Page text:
Conclusions: HIV-infected individuals in South Africa who reported perceived barriers to medical care at diagnosis were more likely to die within 1 year. Targeted structural interventions, such as extended clinic hours, travel vouchers, and streamlined clinic operations, may improve linkage to care and antiretroviral therapy initiation for these people.
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http://dx.doi.org/10.1097/QAI.0000000000001277DOI Listing
http://www.ncbi.nlm.nih.gov/pmc/articles/PMC5321110PMC
April 2017

Sizanani: A Randomized Trial of Health System Navigators to Improve Linkage to HIV and TB Care in South Africa.

J Acquir Immune Defic Syndr 2016 Oct;73(2):154-60

Divisions of *Infectious Diseases;†General Medicine, Massachusetts General Hospital, Boston, MA;‡Medical Practice Evaluation Center, Massachusetts General Hospital, Boston, MA;§Harvard Medical School, Boston, MA;‖Harvard University Center for AIDS Research, Harvard University, Boston, MA;¶Data Coordinating Center, Boston University School of Public Health, Boston, MA;#McCord Hospital, Durban, South Africa;**Division of General Pediatrics, Department of Medicine, Boston Children's Hospital, Boston, MA;††St. Mary's Hospital, Durban, South Africa;‡‡Department of Epidemiology, Boston University School of Public Health, Boston, MA;§§Department of Health Policy and Management, Harvard School of Public Health, Boston, MA;Divisions of ‖‖Rheumatology;¶¶Infectious Diseases, Brigham and Women's Hospital, Boston, MA;##Department of Orthopedic Surgery, Brigham and Women's Hospital, Boston, MA; and***Department of Biostatistics, Boston University School of Public Health, Boston, MA.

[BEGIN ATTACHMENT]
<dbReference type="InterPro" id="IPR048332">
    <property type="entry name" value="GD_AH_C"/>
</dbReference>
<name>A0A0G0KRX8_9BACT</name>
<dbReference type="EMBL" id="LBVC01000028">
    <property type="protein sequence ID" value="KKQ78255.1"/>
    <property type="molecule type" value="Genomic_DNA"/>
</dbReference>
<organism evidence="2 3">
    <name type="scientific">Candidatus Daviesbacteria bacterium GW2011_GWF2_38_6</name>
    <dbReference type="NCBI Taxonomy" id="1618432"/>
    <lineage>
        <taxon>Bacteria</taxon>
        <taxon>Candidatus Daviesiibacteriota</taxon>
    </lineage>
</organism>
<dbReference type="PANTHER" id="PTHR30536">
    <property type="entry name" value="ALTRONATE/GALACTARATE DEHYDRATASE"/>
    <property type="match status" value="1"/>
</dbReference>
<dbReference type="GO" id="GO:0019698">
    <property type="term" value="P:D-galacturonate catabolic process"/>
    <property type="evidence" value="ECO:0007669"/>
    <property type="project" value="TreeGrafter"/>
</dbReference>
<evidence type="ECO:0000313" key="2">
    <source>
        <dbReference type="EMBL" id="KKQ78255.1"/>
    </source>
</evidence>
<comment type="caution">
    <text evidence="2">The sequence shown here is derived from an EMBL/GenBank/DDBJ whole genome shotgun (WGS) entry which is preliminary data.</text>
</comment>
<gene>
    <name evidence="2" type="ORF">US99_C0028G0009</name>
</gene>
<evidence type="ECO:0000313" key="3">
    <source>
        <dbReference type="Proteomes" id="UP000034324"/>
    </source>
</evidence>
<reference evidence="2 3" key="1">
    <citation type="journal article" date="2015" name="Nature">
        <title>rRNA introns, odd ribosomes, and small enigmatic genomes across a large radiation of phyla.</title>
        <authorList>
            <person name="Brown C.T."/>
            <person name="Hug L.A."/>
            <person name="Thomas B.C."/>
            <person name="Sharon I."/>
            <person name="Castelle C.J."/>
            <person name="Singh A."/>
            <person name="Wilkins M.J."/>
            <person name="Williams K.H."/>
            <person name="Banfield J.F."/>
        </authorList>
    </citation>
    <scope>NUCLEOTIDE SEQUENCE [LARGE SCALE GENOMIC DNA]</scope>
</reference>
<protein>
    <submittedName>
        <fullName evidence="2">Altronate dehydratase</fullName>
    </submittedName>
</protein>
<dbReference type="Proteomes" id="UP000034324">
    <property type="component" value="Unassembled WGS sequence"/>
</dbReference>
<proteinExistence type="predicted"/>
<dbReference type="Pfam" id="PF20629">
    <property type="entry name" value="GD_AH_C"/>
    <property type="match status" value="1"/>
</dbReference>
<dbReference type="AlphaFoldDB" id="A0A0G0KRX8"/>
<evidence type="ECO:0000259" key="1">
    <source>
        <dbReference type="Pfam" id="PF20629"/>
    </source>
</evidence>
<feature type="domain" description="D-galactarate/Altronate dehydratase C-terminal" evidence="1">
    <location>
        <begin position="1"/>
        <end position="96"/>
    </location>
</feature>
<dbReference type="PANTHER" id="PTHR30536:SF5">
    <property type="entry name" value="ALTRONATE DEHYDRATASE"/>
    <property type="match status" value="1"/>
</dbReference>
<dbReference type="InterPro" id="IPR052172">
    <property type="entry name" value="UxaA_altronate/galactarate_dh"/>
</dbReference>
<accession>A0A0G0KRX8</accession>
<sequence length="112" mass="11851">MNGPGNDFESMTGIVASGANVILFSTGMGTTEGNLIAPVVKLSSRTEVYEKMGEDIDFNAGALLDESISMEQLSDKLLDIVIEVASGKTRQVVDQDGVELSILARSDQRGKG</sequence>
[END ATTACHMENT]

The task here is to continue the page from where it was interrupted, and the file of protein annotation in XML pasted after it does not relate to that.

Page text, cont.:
Background: A fraction of HIV-diagnosed individuals promptly initiate antiretroviral therapy (ART). We evaluated the efficacy of health system navigators for improving linkage to HIV and tuberculosis (TB) care among newly diagnosed HIV-infected outpatients in Durban, South Africa.

Methods: We conducted a randomized controlled trial (Sizanani Trial, NCT01188941) among adults (≥18 years) at 4 sites. Participants underwent TB screening and randomization into a health system navigator intervention or usual care. Intervention participants had an in-person interview at enrollment and received phone calls and text messages over 4 months. We assessed 9-month outcomes via medical records and the National Population Registry. Primary outcome was completion of at least 3 months of ART or 6 months of TB treatment for coinfected participants.